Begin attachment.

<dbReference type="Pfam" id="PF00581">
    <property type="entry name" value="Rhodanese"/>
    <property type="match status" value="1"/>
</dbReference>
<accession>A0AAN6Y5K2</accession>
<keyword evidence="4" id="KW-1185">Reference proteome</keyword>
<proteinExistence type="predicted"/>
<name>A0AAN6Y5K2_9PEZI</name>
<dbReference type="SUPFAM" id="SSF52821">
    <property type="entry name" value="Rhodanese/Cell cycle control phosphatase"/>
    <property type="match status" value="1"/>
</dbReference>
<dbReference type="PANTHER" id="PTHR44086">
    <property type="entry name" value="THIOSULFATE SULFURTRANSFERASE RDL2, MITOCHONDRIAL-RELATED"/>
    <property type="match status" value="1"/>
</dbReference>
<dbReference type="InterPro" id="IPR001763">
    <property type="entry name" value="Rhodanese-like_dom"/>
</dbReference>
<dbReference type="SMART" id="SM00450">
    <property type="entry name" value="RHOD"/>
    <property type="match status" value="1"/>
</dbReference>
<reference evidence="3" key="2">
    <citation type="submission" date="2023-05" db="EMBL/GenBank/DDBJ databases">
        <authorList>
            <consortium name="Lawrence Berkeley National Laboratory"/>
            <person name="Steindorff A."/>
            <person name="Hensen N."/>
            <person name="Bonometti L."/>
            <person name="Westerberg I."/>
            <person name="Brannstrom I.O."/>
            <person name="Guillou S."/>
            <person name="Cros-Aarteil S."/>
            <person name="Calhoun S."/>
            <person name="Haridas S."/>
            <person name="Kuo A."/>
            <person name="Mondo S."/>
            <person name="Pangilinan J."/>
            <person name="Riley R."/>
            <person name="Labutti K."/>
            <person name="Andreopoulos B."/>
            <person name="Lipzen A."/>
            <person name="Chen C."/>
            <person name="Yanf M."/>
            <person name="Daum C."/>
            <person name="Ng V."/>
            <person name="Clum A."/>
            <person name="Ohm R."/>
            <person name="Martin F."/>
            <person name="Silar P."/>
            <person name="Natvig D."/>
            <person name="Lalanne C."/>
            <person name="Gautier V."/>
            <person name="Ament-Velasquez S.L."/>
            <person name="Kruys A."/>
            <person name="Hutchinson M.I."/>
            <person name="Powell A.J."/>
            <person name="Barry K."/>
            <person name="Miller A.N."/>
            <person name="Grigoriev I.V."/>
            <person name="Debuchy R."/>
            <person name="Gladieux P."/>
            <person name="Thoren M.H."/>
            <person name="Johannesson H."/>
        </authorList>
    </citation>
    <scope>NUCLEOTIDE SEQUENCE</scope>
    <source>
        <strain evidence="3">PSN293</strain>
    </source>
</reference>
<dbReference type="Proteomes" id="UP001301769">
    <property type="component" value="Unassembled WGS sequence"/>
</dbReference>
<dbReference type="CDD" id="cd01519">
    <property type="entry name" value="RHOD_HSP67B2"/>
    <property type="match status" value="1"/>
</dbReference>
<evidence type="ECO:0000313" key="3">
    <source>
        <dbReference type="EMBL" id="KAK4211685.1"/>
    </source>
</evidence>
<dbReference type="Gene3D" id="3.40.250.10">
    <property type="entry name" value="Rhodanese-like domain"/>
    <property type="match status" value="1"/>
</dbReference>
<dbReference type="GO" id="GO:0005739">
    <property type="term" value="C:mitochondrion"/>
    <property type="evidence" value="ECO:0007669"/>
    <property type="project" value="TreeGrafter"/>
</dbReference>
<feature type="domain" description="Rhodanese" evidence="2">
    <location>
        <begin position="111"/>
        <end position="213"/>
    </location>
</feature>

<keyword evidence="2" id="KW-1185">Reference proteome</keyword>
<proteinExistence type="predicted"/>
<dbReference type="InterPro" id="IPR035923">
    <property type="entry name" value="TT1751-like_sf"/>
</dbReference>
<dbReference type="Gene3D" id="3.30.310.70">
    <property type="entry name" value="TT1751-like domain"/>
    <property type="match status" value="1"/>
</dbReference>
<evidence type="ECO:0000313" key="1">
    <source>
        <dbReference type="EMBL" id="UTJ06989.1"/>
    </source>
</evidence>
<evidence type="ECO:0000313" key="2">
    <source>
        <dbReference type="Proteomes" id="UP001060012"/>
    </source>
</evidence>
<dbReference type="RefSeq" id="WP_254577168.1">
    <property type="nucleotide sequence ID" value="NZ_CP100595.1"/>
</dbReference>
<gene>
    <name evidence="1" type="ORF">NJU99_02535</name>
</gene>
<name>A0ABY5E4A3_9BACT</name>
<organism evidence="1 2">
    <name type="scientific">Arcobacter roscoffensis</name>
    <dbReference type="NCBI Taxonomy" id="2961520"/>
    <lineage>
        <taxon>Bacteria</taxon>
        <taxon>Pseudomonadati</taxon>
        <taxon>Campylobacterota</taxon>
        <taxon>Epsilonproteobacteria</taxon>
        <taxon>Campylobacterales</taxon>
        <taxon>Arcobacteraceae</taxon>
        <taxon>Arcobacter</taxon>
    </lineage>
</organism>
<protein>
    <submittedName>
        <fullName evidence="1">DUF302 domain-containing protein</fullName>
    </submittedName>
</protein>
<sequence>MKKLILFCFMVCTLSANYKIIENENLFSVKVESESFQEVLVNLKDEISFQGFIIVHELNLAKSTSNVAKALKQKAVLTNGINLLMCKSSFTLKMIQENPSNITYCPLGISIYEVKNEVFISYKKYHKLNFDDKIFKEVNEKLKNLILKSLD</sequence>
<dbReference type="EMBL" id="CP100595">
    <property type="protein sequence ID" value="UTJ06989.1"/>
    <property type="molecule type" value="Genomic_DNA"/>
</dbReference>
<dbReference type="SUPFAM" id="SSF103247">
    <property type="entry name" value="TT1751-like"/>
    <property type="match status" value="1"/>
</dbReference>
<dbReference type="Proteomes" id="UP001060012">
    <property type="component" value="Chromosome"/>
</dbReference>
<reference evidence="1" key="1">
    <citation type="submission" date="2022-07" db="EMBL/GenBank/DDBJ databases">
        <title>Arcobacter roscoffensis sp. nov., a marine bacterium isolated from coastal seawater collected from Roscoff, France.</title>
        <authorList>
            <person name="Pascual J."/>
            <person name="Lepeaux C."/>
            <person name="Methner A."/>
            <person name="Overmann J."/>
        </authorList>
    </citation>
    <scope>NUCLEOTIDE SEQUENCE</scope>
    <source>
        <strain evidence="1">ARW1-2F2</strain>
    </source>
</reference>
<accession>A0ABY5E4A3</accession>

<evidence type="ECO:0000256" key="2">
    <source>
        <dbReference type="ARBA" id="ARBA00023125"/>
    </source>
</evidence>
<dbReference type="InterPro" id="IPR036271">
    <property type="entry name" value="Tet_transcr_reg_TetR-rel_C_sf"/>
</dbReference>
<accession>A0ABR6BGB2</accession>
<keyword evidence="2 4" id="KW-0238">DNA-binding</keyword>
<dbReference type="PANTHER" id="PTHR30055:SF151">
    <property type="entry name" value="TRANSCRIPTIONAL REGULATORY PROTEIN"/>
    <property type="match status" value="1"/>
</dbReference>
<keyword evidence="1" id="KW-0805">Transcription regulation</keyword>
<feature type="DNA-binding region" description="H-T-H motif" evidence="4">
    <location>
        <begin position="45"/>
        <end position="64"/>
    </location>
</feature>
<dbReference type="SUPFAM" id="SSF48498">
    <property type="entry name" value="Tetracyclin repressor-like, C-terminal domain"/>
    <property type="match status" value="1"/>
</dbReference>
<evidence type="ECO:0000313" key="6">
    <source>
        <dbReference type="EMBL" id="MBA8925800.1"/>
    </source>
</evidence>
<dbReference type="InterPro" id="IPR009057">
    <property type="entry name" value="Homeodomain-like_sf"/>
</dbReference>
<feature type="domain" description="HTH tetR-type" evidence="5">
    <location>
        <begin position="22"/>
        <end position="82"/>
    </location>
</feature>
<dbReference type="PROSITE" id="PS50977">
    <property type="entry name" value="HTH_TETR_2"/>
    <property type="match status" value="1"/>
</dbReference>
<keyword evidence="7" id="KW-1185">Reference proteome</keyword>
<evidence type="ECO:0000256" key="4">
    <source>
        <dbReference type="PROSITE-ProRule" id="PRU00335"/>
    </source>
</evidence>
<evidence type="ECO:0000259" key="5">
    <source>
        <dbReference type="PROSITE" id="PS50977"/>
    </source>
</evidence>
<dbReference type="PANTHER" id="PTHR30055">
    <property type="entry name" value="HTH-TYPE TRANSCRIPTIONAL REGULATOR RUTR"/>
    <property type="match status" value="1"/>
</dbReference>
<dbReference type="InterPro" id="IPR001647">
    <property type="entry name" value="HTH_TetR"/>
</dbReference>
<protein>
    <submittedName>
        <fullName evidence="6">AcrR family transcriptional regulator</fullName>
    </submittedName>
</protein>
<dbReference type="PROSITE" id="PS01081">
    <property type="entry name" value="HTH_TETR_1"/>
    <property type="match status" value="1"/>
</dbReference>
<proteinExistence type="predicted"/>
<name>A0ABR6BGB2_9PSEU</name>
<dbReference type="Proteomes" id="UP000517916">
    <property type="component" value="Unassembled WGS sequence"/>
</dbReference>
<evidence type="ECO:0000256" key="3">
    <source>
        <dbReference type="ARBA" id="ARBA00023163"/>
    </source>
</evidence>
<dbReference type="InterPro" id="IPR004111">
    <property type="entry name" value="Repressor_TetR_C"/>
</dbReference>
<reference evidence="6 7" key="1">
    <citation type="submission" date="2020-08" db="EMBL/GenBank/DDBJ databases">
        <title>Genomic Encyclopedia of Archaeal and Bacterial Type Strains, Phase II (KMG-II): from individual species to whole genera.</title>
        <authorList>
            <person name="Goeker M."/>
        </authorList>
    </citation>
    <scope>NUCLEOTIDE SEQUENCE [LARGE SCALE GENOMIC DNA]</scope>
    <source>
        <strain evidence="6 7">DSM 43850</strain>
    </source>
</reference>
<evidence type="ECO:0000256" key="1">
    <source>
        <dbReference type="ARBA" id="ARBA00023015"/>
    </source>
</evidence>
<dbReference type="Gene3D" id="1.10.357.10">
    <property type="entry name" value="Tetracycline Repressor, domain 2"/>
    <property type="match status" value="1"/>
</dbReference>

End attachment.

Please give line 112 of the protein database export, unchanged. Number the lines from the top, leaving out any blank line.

    </source>